Choc-Beet Allspice Truffles, Raspberry Ripe Bites and Turkish Delightfuls from Simplicious

Choc-Beet Allspice Truffles, Raspberry Ripe Bites and Turkish Delightfuls from Simplicious

  • Simplicious Sprouts in a Jar (p 352): Every time I saw this recipe in the book, I’d cringe. I wasn’t looking forward to making them. I’m not sure why, I just had this idea that it would be complicated. BUT IT’S SO MUCH FUN. I made mung-bean sprouts, and had a big sense of achievements when they started growing little tails! Plus, no fancy equipment. A jar. A chux. A rubber band (salvaged from a bunch of asparagus). Very little fuss. I added these to my:
  • Nori Roll in a Bowl (p 132): This may be my favourite abundance bowl so far! I used cauliflower rice, although mine was more like cauliflower mush, but it didn’t matter. It is essential to serve it with the delicious:
  • TMT Dressing (p 53): This was SO YUMMY, I was literally eating it by the spoonful. A dressing based on tahini, miso and turmeric, it was like a satay sauce with more bite. Very nice. I left out the water for a thicker dressing.
Nori Roll in a Bowl, with TMT Dressing and Simplicious Sprouts, from Simplicious

Nori Roll in a Bowl, with TMT Dressing and Simplicious Sprouts, from Simplicious

That’s 117 recipes down, and 189 remaining. I didn’t get around to the beetroot cheesecake this month, so I’m hoping to do that this month instead. As the weather cools off I’m also looking forward to some slow-cooking action.

Read the previous post here – #6 A Simplicious Challenge: Let the lady bleed in peace!

Read the next post here – #8 A Simplicious Challenge: A Simplicious holiday (and hot chips)


  1. Gary Lum says:

    I like to keep the rubber bands from herbs and things to keep batches of rechargeable batteries together is sets of two or four depending on the device that requires them.

    • Erin says:

      Gosh sorry Elissa, I just came across your comment (very belated!). I’ve been living an IQS lifestyle (real food, low sugar) for about 2 years now, so in that sense, cooking from Simplicious aligns well with the way I eat anyway. Having said that, I have noticed huge health benefits over the last 2 years since transitioning to this lifestyle, both for me, and also my husband and the kids. It’s certainly made a big difference to our quality of life. 🙂

  2. I also have a jar problem…I took a whole bunch into work a while ago, and they had new homes within minutes!!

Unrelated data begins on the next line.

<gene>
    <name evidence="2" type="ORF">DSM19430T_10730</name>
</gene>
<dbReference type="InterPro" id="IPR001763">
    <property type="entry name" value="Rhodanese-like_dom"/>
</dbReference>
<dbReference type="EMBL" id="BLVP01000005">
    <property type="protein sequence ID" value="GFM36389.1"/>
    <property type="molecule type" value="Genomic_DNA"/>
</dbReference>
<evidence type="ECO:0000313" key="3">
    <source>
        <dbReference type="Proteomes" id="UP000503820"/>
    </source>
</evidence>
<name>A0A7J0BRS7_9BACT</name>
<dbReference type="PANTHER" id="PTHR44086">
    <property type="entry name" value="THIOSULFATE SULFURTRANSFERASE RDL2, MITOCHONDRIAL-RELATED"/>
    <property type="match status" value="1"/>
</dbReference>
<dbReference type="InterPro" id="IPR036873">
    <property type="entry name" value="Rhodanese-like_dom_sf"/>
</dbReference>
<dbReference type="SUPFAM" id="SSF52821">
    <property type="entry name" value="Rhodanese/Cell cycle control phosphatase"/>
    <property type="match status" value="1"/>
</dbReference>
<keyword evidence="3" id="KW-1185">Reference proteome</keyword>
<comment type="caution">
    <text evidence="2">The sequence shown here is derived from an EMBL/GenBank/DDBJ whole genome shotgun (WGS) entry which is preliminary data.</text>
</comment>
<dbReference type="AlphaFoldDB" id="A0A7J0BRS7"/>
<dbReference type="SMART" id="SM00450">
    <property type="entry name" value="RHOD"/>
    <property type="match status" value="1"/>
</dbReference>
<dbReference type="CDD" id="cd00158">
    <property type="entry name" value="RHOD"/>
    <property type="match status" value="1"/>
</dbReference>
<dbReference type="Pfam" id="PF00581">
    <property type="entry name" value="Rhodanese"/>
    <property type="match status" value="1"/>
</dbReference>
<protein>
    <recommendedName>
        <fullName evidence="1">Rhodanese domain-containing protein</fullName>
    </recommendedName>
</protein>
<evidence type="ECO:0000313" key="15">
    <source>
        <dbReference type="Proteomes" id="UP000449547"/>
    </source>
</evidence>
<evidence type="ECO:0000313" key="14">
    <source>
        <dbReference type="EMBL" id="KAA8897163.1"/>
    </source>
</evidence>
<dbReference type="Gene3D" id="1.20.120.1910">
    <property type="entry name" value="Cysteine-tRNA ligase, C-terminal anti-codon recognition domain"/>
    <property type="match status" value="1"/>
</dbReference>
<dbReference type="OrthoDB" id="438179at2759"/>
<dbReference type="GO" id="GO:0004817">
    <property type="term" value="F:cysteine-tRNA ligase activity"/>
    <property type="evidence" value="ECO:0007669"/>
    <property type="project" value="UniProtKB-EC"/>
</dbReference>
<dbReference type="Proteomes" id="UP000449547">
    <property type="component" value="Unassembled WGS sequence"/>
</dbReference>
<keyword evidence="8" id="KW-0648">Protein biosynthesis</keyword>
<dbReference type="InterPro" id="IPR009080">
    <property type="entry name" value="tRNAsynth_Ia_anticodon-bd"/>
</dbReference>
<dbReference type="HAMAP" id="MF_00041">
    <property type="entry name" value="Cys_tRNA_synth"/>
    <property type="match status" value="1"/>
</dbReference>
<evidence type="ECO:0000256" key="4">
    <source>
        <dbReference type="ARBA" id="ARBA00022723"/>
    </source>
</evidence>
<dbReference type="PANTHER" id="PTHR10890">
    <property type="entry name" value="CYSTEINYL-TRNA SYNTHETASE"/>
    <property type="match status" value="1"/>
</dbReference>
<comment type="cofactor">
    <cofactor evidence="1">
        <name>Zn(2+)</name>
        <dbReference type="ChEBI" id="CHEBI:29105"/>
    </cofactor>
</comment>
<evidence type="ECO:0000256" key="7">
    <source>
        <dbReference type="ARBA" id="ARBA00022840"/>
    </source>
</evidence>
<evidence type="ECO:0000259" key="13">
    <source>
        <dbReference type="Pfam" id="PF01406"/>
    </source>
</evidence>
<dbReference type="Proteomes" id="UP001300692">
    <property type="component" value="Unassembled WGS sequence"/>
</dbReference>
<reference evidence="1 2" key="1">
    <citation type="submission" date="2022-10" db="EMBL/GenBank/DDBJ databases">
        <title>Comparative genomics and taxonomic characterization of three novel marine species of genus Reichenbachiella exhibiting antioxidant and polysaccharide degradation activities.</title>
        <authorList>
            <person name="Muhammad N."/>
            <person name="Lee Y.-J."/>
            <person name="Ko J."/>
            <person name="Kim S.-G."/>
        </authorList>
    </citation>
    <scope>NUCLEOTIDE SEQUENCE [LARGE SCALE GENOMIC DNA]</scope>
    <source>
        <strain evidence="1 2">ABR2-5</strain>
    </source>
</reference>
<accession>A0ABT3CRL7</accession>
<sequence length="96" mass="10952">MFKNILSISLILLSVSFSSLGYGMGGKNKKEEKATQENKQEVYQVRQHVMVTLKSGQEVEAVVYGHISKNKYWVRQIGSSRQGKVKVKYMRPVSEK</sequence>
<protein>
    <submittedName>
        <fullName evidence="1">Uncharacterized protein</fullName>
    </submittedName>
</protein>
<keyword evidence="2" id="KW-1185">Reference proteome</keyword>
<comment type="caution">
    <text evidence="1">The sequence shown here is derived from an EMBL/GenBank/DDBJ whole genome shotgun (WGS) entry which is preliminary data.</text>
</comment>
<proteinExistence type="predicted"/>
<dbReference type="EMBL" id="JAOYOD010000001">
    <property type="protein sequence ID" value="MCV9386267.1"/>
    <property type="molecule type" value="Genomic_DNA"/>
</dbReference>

I love the idea of embedding new habits and doing what you can. The all or nothing mentality is a recipe for stress & anxiety.

  3. Kirsty Young says:

    Erin, I love that you are so dedicated to work your way entirely through a single recipe book. I have a ton of recipe books, but only ever try a few things. Same with magazines, that’s why I have stopped buying mags (although a few sneak in from Lifeline book fairs). I especially like your habit of collecting rubber bands from produce. Tell me , do you know why asparagus rubber bands are purple? I have no idea. I am currently doing a ‘purge’ of unworn clothes to charity, and putting aside excess kitchen doo-hickey’s and thing-a-mijigs for a garage sale in the future.

    • Erin says:

      Thanks so much Kirsty! I have to admit I was worried at the start that I might get bored of cooking from the same book – which is silly really, since it actually means I’m constantly trying out new recipes! I hadn’t actually noticed that all the asparagus rubber bands are purple… I will now though. 🙂 That’s a great way to declutter – certainly beats throwing things out, if someone else can get use out of them.

  4. Jenniferso says:

    You are amazing! You work, study, bring up children, are erudite… The list goes on. I have been on a LCHF for 3 years. I find your blog so so well presented & inspiring. Well done. Hope I eventually can do the same.

    • Erin says:

      Thank-you Jennifer, that’s very kind of you to say! I don’t feel particularly amazing – I generally just feel like I’m muddling through… I’ve just had a look over your blog – it looks really interesting, I’m looking forward to having a closer read.

  5. superfitbabe says:

    I think that it’s really nice that you’re trying this challenge out because a lot of people can’t afford to make these super complicated meals and HAVE to be careful about not wasting food and have to re-use the same items to make the same recipes. Sometimes it’s actually really good if you want to get to your goals because nothing is really complicated and you are forced to eat on a budget! Anyhow, I think all of these recipes look absolutely amazing! The superfood lasagna cake looks EPIC.

    • Erin says:

      Thanks so much for the lovely feedback! Yes I absolutely agree that many people are already in this situation – the book gives some really useful ideas for using up bits and pieces that might otherwise go to waste. Like leftovers pesto!

  6. I love how the recipes roll into each other – inspired

    Erin l admire your “capacity” you’ve taken this opportunity & have so much capability to do all of this – wearing so many hats – inspiring …

    PS where do you get the energy from!

    • Erin says:

      Thanks so much Sarah. I got to have a quick look at your blog yesterday – I’ve got it earmarked to go back and read in more detail! To be honest, I’d say I don’t have much energy at all… I probably shouldn’t be wearing so many hats. I just find it hard to choose which one to take off! 🙂

      • Thank you for taking the time to look it’s really appreciated Erin – wearing different hats is the fun bit – continually changing them not so much it can be exhausting for sure – look forward to seeing you finish wearing the “Sarah Wilson” hat x